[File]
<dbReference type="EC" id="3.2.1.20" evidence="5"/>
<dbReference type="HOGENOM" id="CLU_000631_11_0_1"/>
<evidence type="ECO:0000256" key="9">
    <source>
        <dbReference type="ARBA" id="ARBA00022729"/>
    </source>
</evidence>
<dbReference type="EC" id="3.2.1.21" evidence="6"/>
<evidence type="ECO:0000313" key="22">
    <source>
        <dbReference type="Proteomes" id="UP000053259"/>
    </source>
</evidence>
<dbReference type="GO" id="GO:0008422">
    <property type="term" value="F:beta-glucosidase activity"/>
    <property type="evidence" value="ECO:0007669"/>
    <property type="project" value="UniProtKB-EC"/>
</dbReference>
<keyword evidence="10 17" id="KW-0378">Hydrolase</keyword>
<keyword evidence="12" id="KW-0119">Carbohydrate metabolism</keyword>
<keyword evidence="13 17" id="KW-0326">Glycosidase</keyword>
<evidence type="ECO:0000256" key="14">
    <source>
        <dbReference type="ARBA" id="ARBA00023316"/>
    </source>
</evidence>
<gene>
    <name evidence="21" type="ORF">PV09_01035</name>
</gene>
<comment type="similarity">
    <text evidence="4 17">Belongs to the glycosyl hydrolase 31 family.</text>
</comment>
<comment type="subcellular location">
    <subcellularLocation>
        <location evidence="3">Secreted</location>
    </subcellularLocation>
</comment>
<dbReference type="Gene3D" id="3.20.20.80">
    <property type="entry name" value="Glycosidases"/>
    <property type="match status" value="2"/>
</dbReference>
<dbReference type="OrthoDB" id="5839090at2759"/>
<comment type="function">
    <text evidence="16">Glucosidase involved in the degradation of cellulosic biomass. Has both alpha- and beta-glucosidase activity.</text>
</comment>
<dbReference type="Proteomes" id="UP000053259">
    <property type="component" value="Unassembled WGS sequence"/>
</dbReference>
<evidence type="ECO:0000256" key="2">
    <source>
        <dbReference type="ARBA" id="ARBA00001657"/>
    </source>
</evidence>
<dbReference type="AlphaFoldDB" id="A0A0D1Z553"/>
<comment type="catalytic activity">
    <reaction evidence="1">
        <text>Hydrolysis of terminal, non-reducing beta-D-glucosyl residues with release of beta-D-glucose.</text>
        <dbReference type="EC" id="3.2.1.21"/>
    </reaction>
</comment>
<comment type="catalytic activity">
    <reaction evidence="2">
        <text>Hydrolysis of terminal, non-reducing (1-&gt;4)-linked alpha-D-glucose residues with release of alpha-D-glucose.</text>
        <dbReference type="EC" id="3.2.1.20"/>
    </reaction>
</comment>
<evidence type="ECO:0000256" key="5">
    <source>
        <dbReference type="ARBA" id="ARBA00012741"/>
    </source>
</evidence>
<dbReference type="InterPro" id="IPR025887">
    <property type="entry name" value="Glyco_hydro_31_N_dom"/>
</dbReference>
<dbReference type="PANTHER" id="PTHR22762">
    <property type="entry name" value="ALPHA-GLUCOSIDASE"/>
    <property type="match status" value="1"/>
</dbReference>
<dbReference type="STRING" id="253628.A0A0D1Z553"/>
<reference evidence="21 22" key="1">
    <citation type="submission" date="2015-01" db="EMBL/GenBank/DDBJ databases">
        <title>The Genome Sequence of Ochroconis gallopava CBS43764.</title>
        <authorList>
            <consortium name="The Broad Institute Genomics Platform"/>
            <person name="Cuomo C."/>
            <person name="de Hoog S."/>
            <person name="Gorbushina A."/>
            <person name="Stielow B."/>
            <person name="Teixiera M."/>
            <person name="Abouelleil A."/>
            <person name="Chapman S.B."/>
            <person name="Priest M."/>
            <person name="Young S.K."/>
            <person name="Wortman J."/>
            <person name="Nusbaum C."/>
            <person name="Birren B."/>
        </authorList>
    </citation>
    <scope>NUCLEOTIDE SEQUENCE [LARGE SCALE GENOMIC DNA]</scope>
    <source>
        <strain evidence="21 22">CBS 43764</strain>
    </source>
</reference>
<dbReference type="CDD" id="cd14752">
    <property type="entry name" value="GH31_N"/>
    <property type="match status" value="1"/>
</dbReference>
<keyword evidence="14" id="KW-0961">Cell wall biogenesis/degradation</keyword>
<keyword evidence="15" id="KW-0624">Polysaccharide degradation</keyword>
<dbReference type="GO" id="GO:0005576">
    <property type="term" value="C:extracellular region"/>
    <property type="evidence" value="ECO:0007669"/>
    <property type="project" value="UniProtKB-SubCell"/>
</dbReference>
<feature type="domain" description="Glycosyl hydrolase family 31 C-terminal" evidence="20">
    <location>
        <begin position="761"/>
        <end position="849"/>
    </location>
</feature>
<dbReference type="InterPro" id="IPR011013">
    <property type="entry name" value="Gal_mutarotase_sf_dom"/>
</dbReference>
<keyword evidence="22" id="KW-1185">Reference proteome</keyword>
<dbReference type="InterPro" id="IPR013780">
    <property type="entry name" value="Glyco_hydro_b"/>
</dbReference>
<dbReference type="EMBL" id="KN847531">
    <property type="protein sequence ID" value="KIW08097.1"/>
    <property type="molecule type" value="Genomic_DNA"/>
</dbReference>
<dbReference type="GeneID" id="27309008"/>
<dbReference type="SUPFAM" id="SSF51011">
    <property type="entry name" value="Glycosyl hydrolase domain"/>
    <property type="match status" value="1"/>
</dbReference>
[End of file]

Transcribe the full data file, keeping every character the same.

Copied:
<dbReference type="EC" id="3.2.1.20" evidence="5"/>
<dbReference type="HOGENOM" id="CLU_000631_11_0_1"/>
<evidence type="ECO:0000256" key="9">
    <source>
        <dbReference type="ARBA" id="ARBA00022729"/>
    </source>
</evidence>
<dbReference type="EC" id="3.2.1.21" evidence="6"/>
<evidence type="ECO:0000313" key="22">
    <source>
        <dbReference type="Proteomes" id="UP000053259"/>
    </source>
</evidence>
<dbReference type="GO" id="GO:0008422">
    <property type="term" value="F:beta-glucosidase activity"/>
    <property type="evidence" value="ECO:0007669"/>
    <property type="project" value="UniProtKB-EC"/>
</dbReference>
<keyword evidence="10 17" id="KW-0378">Hydrolase</keyword>
<keyword evidence="12" id="KW-0119">Carbohydrate metabolism</keyword>
<keyword evidence="13 17" id="KW-0326">Glycosidase</keyword>
<evidence type="ECO:0000256" key="14">
    <source>
        <dbReference type="ARBA" id="ARBA00023316"/>
    </source>
</evidence>
<gene>
    <name evidence="21" type="ORF">PV09_01035</name>
</gene>
<comment type="similarity">
    <text evidence="4 17">Belongs to the glycosyl hydrolase 31 family.</text>
</comment>
<comment type="subcellular location">
    <subcellularLocation>
        <location evidence="3">Secreted</location>
    </subcellularLocation>
</comment>
<dbReference type="Gene3D" id="3.20.20.80">
    <property type="entry name" value="Glycosidases"/>
    <property type="match status" value="2"/>
</dbReference>
<dbReference type="OrthoDB" id="5839090at2759"/>
<comment type="function">
    <text evidence="16">Glucosidase involved in the degradation of cellulosic biomass. Has both alpha- and beta-glucosidase activity.</text>
</comment>
<dbReference type="Proteomes" id="UP000053259">
    <property type="component" value="Unassembled WGS sequence"/>
</dbReference>
<evidence type="ECO:0000256" key="2">
    <source>
        <dbReference type="ARBA" id="ARBA00001657"/>
    </source>
</evidence>
<dbReference type="AlphaFoldDB" id="A0A0D1Z553"/>
<comment type="catalytic activity">
    <reaction evidence="1">
        <text>Hydrolysis of terminal, non-reducing beta-D-glucosyl residues with release of beta-D-glucose.</text>
        <dbReference type="EC" id="3.2.1.21"/>
    </reaction>
</comment>
<comment type="catalytic activity">
    <reaction evidence="2">
        <text>Hydrolysis of terminal, non-reducing (1-&gt;4)-linked alpha-D-glucose residues with release of alpha-D-glucose.</text>
        <dbReference type="EC" id="3.2.1.20"/>
    </reaction>
</comment>
<evidence type="ECO:0000256" key="5">
    <source>
        <dbReference type="ARBA" id="ARBA00012741"/>
    </source>
</evidence>
<dbReference type="InterPro" id="IPR025887">
    <property type="entry name" value="Glyco_hydro_31_N_dom"/>
</dbReference>
<dbReference type="PANTHER" id="PTHR22762">
    <property type="entry name" value="ALPHA-GLUCOSIDASE"/>
    <property type="match status" value="1"/>
</dbReference>
<dbReference type="STRING" id="253628.A0A0D1Z553"/>
<reference evidence="21 22" key="1">
    <citation type="submission" date="2015-01" db="EMBL/GenBank/DDBJ databases">
        <title>The Genome Sequence of Ochroconis gallopava CBS43764.</title>
        <authorList>
            <consortium name="The Broad Institute Genomics Platform"/>
            <person name="Cuomo C."/>
            <person name="de Hoog S."/>
            <person name="Gorbushina A."/>
            <person name="Stielow B."/>
            <person name="Teixiera M."/>
            <person name="Abouelleil A."/>
            <person name="Chapman S.B."/>
            <person name="Priest M."/>
            <person name="Young S.K."/>
            <person name="Wortman J."/>
            <person name="Nusbaum C."/>
            <person name="Birren B."/>
        </authorList>
    </citation>
    <scope>NUCLEOTIDE SEQUENCE [LARGE SCALE GENOMIC DNA]</scope>
    <source>
        <strain evidence="21 22">CBS 43764</strain>
    </source>
</reference>
<dbReference type="CDD" id="cd14752">
    <property type="entry name" value="GH31_N"/>
    <property type="match status" value="1"/>
</dbReference>
<keyword evidence="14" id="KW-0961">Cell wall biogenesis/degradation</keyword>
<keyword evidence="15" id="KW-0624">Polysaccharide degradation</keyword>
<dbReference type="GO" id="GO:0005576">
    <property type="term" value="C:extracellular region"/>
    <property type="evidence" value="ECO:0007669"/>
    <property type="project" value="UniProtKB-SubCell"/>
</dbReference>
<feature type="domain" description="Glycosyl hydrolase family 31 C-terminal" evidence="20">
    <location>
        <begin position="761"/>
        <end position="849"/>
    </location>
</feature>
<dbReference type="InterPro" id="IPR011013">
    <property type="entry name" value="Gal_mutarotase_sf_dom"/>
</dbReference>
<keyword evidence="22" id="KW-1185">Reference proteome</keyword>
<dbReference type="InterPro" id="IPR013780">
    <property type="entry name" value="Glyco_hydro_b"/>
</dbReference>
<dbReference type="EMBL" id="KN847531">
    <property type="protein sequence ID" value="KIW08097.1"/>
    <property type="molecule type" value="Genomic_DNA"/>
</dbReference>
<dbReference type="GeneID" id="27309008"/>
<dbReference type="SUPFAM" id="SSF51011">
    <property type="entry name" value="Glycosyl hydrolase domain"/>
    <property type="match status" value="1"/>
</dbReference>